Michelangelo used the "Golden Ratio" of 1.6. The Golden Ratio is found when you divide a line into two parts so that the longer part divided by the smaller part is equal to the whole length divided by the longer part.
"We believe that this discovery will bring a new dimension to the great work of Michelangelo," said lead study author Deivis de Campos in a paper that appeared in the journal Clinical Anatomy.
The "Golden Ratio" has been linked with greater structural efficiency and has puzzled scientists for centuries due to its frequent occurrence in nature -- for example in snail shells and flower petals.
The "Golden Ratio" can also be found in a variety of works by architects and designers, in famous musical compositions and in the creations of many artists.
The findings suggest that the beauty and harmony found in the works of Michelangelo may not be based solely on his anatomical knowledge.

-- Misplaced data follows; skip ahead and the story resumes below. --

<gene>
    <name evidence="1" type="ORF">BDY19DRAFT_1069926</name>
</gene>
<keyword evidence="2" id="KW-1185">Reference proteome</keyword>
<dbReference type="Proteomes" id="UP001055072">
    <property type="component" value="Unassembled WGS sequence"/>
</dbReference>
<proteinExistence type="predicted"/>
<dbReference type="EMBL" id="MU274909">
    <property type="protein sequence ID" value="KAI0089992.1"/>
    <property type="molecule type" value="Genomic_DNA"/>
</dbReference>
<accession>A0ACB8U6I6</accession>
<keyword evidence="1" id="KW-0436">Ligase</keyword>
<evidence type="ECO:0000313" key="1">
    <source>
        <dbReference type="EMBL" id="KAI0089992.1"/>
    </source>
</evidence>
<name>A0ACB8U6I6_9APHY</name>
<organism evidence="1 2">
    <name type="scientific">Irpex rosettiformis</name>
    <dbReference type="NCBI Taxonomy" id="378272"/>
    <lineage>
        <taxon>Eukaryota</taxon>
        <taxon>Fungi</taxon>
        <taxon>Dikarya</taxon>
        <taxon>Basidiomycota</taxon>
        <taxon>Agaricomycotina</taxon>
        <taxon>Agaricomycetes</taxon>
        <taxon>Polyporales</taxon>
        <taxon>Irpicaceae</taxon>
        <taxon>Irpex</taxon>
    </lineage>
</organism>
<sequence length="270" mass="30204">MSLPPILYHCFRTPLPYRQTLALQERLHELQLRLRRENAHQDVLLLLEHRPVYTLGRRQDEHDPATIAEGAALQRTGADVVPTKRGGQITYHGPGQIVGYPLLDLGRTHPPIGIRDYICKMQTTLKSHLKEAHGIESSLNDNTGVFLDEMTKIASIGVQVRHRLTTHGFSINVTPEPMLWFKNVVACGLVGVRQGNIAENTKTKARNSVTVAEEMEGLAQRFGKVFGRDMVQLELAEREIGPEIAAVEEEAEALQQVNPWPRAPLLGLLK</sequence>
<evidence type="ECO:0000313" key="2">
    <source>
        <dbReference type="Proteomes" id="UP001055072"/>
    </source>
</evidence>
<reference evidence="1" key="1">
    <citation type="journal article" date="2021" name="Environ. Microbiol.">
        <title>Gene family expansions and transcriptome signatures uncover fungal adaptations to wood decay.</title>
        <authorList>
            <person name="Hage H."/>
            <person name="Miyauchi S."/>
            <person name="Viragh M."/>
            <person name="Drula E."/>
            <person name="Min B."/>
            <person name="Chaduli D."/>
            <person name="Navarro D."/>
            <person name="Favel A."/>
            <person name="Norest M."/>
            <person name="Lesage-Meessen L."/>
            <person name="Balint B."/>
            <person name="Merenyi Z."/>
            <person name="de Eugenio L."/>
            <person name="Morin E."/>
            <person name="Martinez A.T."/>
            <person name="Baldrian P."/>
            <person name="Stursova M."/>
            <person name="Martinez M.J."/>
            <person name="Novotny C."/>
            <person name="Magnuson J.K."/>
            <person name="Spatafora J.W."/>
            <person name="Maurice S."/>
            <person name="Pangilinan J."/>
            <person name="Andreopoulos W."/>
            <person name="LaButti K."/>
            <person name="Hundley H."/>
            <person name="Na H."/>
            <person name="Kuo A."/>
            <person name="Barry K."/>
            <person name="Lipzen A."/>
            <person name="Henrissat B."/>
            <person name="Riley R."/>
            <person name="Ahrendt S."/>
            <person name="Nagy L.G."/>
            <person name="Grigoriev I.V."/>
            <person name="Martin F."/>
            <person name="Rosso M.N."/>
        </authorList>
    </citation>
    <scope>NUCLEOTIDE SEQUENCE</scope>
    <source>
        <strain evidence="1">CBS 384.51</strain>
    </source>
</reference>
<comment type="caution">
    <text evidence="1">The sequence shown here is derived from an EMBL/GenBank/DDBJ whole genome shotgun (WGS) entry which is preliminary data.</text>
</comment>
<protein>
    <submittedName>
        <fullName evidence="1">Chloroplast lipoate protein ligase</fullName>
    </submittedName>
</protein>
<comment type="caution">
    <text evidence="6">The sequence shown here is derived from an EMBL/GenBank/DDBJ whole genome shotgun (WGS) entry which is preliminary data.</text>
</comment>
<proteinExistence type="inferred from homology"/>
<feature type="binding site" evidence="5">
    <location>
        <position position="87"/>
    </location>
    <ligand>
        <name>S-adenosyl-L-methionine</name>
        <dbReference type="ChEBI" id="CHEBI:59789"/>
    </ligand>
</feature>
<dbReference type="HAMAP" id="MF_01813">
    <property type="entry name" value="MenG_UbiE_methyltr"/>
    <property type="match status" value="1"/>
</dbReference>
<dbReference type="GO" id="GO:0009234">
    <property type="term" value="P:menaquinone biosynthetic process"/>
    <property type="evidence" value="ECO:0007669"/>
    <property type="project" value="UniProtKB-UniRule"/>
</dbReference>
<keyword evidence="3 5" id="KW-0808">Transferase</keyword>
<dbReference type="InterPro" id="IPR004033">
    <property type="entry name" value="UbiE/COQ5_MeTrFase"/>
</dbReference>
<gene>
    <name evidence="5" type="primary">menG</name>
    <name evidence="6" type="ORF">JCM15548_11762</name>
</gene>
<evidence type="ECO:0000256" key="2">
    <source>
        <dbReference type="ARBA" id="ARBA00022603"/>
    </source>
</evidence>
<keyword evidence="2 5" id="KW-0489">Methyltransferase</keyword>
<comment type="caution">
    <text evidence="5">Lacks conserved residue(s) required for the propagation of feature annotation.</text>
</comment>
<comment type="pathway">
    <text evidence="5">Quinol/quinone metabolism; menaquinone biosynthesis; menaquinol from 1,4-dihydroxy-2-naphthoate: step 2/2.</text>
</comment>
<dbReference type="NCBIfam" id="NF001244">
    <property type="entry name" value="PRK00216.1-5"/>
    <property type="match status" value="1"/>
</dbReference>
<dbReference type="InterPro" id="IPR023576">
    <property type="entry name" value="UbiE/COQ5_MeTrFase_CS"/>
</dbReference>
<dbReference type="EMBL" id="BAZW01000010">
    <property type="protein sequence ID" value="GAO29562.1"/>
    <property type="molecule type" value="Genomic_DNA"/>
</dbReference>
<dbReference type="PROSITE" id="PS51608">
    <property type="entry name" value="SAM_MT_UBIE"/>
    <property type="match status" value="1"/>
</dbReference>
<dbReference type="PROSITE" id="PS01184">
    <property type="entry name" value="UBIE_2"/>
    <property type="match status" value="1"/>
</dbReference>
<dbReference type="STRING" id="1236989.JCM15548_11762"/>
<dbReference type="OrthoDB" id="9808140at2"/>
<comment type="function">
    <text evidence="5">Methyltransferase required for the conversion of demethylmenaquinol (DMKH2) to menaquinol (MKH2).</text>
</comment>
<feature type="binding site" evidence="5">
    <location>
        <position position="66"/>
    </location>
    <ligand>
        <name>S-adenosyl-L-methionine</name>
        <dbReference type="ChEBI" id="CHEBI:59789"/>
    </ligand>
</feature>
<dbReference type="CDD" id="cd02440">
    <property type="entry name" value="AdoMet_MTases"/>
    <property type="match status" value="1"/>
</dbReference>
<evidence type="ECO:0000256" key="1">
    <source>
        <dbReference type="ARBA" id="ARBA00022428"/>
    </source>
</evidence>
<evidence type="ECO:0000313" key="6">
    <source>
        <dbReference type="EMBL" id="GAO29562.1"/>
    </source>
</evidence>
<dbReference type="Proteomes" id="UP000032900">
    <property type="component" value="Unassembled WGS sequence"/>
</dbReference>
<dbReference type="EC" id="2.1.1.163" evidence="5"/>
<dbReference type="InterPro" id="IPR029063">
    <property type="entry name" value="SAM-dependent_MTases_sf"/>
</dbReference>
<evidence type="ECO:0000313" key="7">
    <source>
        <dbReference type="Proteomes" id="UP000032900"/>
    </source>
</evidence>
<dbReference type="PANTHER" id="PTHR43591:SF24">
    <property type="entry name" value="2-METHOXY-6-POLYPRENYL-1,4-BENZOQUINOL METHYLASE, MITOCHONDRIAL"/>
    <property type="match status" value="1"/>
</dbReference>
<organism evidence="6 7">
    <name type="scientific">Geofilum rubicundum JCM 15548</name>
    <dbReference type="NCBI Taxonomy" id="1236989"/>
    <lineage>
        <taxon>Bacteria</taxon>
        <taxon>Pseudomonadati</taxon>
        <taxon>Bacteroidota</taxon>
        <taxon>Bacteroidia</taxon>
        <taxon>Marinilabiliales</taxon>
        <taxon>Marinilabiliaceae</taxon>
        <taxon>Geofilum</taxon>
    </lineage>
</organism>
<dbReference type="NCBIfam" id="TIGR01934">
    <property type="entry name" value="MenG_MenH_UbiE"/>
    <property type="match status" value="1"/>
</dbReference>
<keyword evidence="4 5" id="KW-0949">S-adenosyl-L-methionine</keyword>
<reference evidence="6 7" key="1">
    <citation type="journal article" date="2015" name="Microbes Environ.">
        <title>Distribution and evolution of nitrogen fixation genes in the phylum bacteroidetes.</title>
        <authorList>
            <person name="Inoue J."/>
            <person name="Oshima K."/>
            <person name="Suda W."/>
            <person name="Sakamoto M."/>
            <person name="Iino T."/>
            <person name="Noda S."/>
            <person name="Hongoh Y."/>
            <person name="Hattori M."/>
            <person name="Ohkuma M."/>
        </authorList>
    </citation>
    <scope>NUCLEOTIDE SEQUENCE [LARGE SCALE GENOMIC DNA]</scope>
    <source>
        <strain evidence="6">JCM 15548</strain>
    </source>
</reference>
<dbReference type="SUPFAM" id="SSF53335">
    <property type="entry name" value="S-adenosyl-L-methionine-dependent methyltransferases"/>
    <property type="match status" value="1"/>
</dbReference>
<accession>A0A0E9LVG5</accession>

"He likely knew that anatomical structures incorporating the 'Golden Ratio' offer greater structural efficiency and, therefore, he used it to enhance the aesthetic quality of his works," the authors said.
Two of Michelangelo's best-known works, the Pieta and David, were sculpted before he turned 30. As an architect, Michelangelo pioneered the Mannerist style at the Laurentian Library in Florence, Italy.
At the age of 74, he succeeded Antonio da Sangallo, the younger, as the architect of St. Peter's Basilica in the Vatican.